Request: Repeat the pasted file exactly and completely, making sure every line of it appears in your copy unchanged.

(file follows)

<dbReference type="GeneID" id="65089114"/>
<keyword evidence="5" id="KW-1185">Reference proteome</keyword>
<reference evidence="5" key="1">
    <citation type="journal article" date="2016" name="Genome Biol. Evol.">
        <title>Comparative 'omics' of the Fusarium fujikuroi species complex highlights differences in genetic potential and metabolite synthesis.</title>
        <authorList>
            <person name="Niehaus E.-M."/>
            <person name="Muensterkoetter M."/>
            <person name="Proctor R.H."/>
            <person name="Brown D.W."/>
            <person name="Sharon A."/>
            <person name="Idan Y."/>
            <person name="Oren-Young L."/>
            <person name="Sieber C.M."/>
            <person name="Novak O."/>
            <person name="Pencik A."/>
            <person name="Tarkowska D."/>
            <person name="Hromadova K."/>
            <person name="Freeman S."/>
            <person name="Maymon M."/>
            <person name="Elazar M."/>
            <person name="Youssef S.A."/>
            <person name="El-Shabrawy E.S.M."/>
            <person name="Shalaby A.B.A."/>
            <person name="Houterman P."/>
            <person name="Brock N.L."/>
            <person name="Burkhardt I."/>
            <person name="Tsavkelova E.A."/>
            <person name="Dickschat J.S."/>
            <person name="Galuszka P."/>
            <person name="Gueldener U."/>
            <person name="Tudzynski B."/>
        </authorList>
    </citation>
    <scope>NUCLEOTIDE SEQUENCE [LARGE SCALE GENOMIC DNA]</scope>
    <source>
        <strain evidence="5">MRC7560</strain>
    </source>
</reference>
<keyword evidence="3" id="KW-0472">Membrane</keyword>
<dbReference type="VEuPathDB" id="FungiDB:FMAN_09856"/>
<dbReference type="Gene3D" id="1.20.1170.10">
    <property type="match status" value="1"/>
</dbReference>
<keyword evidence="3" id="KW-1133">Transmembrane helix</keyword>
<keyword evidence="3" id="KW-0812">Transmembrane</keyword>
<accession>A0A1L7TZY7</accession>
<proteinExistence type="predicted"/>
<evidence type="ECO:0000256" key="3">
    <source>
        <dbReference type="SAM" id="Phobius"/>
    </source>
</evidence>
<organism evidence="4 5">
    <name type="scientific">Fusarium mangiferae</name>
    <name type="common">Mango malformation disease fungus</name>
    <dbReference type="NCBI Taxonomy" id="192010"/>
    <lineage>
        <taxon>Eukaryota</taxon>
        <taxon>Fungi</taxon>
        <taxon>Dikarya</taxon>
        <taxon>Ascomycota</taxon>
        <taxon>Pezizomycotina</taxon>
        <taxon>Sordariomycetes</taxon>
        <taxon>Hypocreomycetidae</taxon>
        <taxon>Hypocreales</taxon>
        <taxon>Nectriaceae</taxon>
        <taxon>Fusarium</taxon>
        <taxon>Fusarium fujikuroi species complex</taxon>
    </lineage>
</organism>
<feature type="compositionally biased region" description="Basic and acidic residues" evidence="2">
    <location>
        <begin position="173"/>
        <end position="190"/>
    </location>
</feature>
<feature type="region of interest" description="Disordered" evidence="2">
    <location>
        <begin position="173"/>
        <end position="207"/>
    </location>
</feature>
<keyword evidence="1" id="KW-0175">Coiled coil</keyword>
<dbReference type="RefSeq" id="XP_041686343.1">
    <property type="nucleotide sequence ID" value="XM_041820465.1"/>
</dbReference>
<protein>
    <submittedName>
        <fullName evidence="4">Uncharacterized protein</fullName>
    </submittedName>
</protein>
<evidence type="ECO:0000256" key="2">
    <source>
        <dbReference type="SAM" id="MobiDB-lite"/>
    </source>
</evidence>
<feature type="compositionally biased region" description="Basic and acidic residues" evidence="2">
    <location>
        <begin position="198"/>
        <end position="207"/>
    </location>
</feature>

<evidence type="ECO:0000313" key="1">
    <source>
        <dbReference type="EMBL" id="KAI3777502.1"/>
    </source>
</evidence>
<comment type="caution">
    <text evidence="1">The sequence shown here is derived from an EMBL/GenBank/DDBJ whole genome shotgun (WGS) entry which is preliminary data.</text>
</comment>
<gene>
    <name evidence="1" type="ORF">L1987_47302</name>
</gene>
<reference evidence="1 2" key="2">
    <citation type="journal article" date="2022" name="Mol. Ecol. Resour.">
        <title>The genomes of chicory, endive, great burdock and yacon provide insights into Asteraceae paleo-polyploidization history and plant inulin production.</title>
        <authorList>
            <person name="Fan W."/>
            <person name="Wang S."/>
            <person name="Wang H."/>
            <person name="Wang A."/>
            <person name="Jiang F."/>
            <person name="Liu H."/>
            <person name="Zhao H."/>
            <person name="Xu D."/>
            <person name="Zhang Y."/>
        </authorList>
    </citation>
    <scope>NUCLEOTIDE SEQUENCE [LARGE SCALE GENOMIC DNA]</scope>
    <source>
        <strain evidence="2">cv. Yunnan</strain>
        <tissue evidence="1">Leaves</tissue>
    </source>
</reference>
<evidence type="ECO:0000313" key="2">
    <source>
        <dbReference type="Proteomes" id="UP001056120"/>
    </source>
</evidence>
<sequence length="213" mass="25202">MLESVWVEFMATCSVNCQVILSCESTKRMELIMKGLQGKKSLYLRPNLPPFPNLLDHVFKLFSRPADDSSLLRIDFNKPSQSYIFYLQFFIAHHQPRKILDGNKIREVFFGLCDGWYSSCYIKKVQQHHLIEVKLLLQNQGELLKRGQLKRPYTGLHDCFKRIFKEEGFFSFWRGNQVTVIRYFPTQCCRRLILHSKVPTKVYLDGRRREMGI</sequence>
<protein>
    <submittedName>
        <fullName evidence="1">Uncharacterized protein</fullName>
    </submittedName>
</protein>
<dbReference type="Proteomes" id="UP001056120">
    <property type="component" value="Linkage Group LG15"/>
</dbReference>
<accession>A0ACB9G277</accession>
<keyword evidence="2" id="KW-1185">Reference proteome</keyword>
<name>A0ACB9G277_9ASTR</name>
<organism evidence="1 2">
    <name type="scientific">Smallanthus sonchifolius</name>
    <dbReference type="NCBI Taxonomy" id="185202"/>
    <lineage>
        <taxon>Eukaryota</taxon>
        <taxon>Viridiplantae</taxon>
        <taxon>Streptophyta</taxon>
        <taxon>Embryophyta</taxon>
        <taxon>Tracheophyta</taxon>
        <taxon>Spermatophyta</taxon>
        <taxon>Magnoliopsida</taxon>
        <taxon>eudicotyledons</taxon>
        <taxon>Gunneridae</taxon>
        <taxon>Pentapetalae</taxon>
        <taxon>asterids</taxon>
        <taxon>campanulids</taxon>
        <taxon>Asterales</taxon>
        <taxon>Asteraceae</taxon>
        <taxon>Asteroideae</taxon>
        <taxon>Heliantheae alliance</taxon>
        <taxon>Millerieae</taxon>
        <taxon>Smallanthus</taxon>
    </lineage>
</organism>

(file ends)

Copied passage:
<dbReference type="GeneID" id="65089114"/>
<keyword evidence="5" id="KW-1185">Reference proteome</keyword>
<reference evidence="5" key="1">
    <citation type="journal article" date="2016" name="Genome Biol. Evol.">
        <title>Comparative 'omics' of the Fusarium fujikuroi species complex highlights differences in genetic potential and metabolite synthesis.</title>
        <authorList>
            <person name="Niehaus E.-M."/>
            <person name="Muensterkoetter M."/>
            <person name="Proctor R.H."/>
            <person name="Brown D.W."/>
            <person name="Sharon A."/>
            <person name="Idan Y."/>
            <person name="Oren-Young L."/>
            <person name="Sieber C.M."/>
            <person name="Novak O."/>
            <person name="Pencik A."/>
            <person name="Tarkowska D."/>
            <person name="Hromadova K."/>
            <person name="Freeman S."/>
            <person name="Maymon M."/>
            <person name="Elazar M."/>
            <person name="Youssef S.A."/>
            <person name="El-Shabrawy E.S.M."/>
            <person name="Shalaby A.B.A."/>
            <person name="Houterman P."/>
            <person name="Brock N.L."/>
            <person name="Burkhardt I."/>
            <person name="Tsavkelova E.A."/>
            <person name="Dickschat J.S."/>
            <person name="Galuszka P."/>
            <person name="Gueldener U."/>
            <person name="Tudzynski B."/>
        </authorList>
    </citation>
    <scope>NUCLEOTIDE SEQUENCE [LARGE SCALE GENOMIC DNA]</scope>
    <source>
        <strain evidence="5">MRC7560</strain>
    </source>
</reference>
<keyword evidence="3" id="KW-0472">Membrane</keyword>
<dbReference type="VEuPathDB" id="FungiDB:FMAN_09856"/>
<dbReference type="Gene3D" id="1.20.1170.10">
    <property type="match status" value="1"/>
</dbReference>
<keyword evidence="3" id="KW-1133">Transmembrane helix</keyword>
<keyword evidence="3" id="KW-0812">Transmembrane</keyword>
<accession>A0A1L7TZY7</accession>
<proteinExistence type="predicted"/>
<evidence type="ECO:0000256" key="3">
    <source>
        <dbReference type="SAM" id="Phobius"/>
    </source>
</evidence>
<organism evidence="4 5">
    <name type="scientific">Fusarium mangiferae</name>
    <name type="common">Mango malformation disease fungus</name>
    <dbReference type="NCBI Taxonomy" id="192010"/>
    <lineage>
        <taxon>Eukaryota</taxon>
        <taxon>Fungi</taxon>
        <taxon>Dikarya</taxon>
        <taxon>Ascomycota</taxon>
        <taxon>Pezizomycotina</taxon>
        <taxon>Sordariomycetes</taxon>
        <taxon>Hypocreomycetidae</taxon>
        <taxon>Hypocreales</taxon>
        <taxon>Nectriaceae</taxon>
        <taxon>Fusarium</taxon>
        <taxon>Fusarium fujikuroi species complex</taxon>
    </lineage>
</organism>
<feature type="compositionally biased region" description="Basic and acidic residues" evidence="2">
    <location>
        <begin position="173"/>
        <end position="190"/>
    </location>
</feature>
<feature type="region of interest" description="Disordered" evidence="2">
    <location>
        <begin position="173"/>
        <end position="207"/>
    </location>
</feature>
<keyword evidence="1" id="KW-0175">Coiled coil</keyword>
<dbReference type="RefSeq" id="XP_041686343.1">
    <property type="nucleotide sequence ID" value="XM_041820465.1"/>
</dbReference>
<protein>
    <submittedName>
        <fullName evidence="4">Uncharacterized protein</fullName>
    </submittedName>
</protein>
<evidence type="ECO:0000256" key="2">
    <source>
        <dbReference type="SAM" id="MobiDB-lite"/>
    </source>
</evidence>
<feature type="compositionally biased region" description="Basic and acidic residues" evidence="2">
    <location>
        <begin position="198"/>
        <end position="207"/>
    </location>
</feature>

<evidence type="ECO:0000313" key="1">
    <source>
        <dbReference type="EMBL" id="KAI3777502.1"/>
    </source>
</evidence>
<comment type="caution">
    <text evidence="1">The sequence shown here is derived from an EMBL/GenBank/DDBJ whole genome shotgun (WGS) entry which is preliminary data.</text>
</comment>
<gene>
    <name evidence="1" type="ORF">L1987_47302</name>
</gene>
<reference evidence="1 2" key="2">
    <citation type="journal article" date="2022" name="Mol. Ecol. Resour.">
        <title>The genomes of chicory, endive, great burdock and yacon provide insights into Asteraceae paleo-polyploidization history and plant inulin production.</title>
        <authorList>
            <person name="Fan W."/>
            <person name="Wang S."/>
            <person name="Wang H."/>
            <person name="Wang A."/>
            <person name="Jiang F."/>
            <person name="Liu H."/>
            <person name="Zhao H."/>
            <person name="Xu D."/>
            <person name="Zhang Y."/>
        </authorList>
    </citation>
    <scope>NUCLEOTIDE SEQUENCE [LARGE SCALE GENOMIC DNA]</scope>
    <source>
        <strain evidence="2">cv. Yunnan</strain>
        <tissue evidence="1">Leaves</tissue>
    </source>
</reference>
<evidence type="ECO:0000313" key="2">
    <source>
        <dbReference type="Proteomes" id="UP001056120"/>
    </source>
</evidence>
<sequence length="213" mass="25202">MLESVWVEFMATCSVNCQVILSCESTKRMELIMKGLQGKKSLYLRPNLPPFPNLLDHVFKLFSRPADDSSLLRIDFNKPSQSYIFYLQFFIAHHQPRKILDGNKIREVFFGLCDGWYSSCYIKKVQQHHLIEVKLLLQNQGELLKRGQLKRPYTGLHDCFKRIFKEEGFFSFWRGNQVTVIRYFPTQCCRRLILHSKVPTKVYLDGRRREMGI</sequence>
<protein>
    <submittedName>
        <fullName evidence="1">Uncharacterized protein</fullName>
    </submittedName>
</protein>
<dbReference type="Proteomes" id="UP001056120">
    <property type="component" value="Linkage Group LG15"/>
</dbReference>
<accession>A0ACB9G277</accession>
<keyword evidence="2" id="KW-1185">Reference proteome</keyword>
<name>A0ACB9G277_9ASTR</name>
<organism evidence="1 2">
    <name type="scientific">Smallanthus sonchifolius</name>
    <dbReference type="NCBI Taxonomy" id="185202"/>
    <lineage>
        <taxon>Eukaryota</taxon>
        <taxon>Viridiplantae</taxon>
        <taxon>Streptophyta</taxon>
        <taxon>Embryophyta</taxon>
        <taxon>Tracheophyta</taxon>
        <taxon>Spermatophyta</taxon>
        <taxon>Magnoliopsida</taxon>
        <taxon>eudicotyledons</taxon>
        <taxon>Gunneridae</taxon>
        <taxon>Pentapetalae</taxon>
        <taxon>asterids</taxon>
        <taxon>campanulids</taxon>
        <taxon>Asterales</taxon>
        <taxon>Asteraceae</taxon>
        <taxon>Asteroideae</taxon>
        <taxon>Heliantheae alliance</taxon>
        <taxon>Millerieae</taxon>
        <taxon>Smallanthus</taxon>
    </lineage>
</organism>